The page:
In my book, any place that owes its existence almost entirely to cheese can’t be all bad. L’Etivaz in Switzerland’s Pays Duhaut, source of the best ‘alpage’ cheese in the known universe, is just such a paradise.
Picture the scene: soaring mountains, spiked forests of pine, patchwork pastures of glowing lush grass, the jingle of cow-bells babbling around the valleys… i.e. achingly pretty. Beneath it all, stretched along the banks of a rushing stream and facing towards the southern sun, is the village itself, at 1000 m altitude, made up of vast old wooden chalets with shingle roofs and carved facades, window boxes, doily curtains and painted shutters… i.e. cringingly cute. But this would be just another picture perfect Swiss village were it not for the crazy cheese-making genius of the local population. They’ve had 1000 years to perfect their art, and it seems like they’ve put every last second of it to good use.
Alpage cheese is cheese made purely from the milk of cows grazing on the grasses of the high pastures up in the mountains, from around May ‘til October. In the summer months, the pasture is lush and thick, full of alpine flowers and iridescent grass. The resulting milk is rich and tasty; a mouthful of the cheese made from it has the tang of a billion blades of grass, of the pine-wood smoke used in the initial cheese-making, and of many months’ carefully-managed fermentation and ageing in the cellars.
70 families in total tend the herds and produce the cheese that goes into the Etivaz AOC, which is the oldest in Switzerland. (Gruyère, down the road, is an upstart populist pretender to the throne). These families take their animals higher and higher up the mountain as the summer progresses and the blossoms rise higher with the season. Some of them own two or three chalets at different levels of altitude, the highest being way beyond the reach of telephone and electricity, where they’ll spend the high summer. Natural springs provide the water needed to make the cheese, clean the implements, and for family living. Amazingly and wonderfully, children are given special dispensation to extend their summer holidays by a few weeks on either end, and spend the summer months up high working with their families, living in pastoral bliss. It’s enough to make you want to marry a local wench and surrender to the simple life of hard work and great cheese.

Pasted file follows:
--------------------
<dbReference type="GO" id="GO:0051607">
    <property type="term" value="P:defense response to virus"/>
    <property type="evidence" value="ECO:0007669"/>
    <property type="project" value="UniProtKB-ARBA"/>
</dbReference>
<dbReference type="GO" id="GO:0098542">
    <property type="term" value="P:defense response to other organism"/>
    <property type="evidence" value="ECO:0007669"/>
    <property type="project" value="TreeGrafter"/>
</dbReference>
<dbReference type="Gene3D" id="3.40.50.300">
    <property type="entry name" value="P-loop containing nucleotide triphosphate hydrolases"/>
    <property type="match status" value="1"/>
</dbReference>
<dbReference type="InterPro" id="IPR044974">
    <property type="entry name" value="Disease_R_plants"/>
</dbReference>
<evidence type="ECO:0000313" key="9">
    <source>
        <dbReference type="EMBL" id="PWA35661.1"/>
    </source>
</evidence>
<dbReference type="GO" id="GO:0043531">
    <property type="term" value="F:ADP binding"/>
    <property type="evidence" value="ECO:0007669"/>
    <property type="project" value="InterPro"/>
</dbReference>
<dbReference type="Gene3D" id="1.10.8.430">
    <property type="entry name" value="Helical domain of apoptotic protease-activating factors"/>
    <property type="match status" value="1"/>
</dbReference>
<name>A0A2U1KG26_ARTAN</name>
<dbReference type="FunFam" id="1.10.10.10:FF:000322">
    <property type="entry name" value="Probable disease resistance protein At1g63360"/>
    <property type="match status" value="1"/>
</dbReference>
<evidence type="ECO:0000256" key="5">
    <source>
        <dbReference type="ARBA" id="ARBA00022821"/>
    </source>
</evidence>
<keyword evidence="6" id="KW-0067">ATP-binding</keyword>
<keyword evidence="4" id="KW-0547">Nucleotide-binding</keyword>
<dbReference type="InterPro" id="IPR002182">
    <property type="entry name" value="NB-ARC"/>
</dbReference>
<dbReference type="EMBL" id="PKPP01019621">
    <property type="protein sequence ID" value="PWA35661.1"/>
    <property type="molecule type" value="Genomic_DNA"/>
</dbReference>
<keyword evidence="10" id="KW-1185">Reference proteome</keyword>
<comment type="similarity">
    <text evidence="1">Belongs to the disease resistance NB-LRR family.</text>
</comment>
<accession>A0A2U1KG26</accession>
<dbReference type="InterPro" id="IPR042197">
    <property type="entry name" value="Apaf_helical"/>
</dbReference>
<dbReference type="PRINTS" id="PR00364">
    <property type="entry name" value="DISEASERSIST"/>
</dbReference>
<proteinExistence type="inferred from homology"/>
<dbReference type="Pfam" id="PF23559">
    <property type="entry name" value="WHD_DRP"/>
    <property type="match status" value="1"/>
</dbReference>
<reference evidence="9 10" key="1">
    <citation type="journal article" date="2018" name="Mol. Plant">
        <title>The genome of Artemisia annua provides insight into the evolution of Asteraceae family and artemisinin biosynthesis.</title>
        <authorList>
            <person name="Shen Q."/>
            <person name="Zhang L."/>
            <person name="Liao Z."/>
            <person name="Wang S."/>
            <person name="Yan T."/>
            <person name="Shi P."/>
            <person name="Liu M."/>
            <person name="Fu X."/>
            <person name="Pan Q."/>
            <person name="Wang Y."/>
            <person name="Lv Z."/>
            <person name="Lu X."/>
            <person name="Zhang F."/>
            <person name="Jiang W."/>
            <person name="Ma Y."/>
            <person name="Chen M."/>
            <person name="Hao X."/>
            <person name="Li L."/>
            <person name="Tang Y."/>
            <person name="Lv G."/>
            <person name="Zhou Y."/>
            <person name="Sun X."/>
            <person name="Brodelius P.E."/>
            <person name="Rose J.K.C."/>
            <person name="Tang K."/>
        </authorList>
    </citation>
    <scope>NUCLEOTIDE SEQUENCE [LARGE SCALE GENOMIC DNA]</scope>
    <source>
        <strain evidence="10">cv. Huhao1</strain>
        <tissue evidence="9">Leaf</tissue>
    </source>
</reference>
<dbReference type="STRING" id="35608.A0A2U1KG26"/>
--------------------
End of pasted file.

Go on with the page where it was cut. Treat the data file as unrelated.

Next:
If you’re more interested in tasting some cheese than in becoming a cowherd, this is done in the village shop, where you can also visit the cellars of the Cooperative that markets all of Etivaz, and where you can also see the robot that turns over, cleans, and salts the thousands of ageing cheeses they have there. Yes, they actually have a cheese robot. You can also taste the different types, and purchase vast blocks at 1/5 the price it’ll fetch in Geneva or Paris. If you’re there in the summer, chances are you’ll see one of the farmers arriving with his new cheeses, just a few days old, to begin their eight months of careful ageing.
Finally, trite as it may sound, I’m hard-pressed to think of a cheerier bunch than the various Etivites I met; from hotel owners, to cheese-makers, smiling passers-by, and all the many people I had to ask for help when I got lost hiking. On the suspicion that it’s something in the water, I filled up 10 bottles at the village spring, and brought home more cheese than will likely fit in my fridge. Watch this space. Or book a weekend at the Hotel de Chamois, and see for yourself.
We’re such a fan of L’Etivaz, we’ve written about it twice in a matter of days. Sound off about who wrote about it best, Jack here, or Mike there.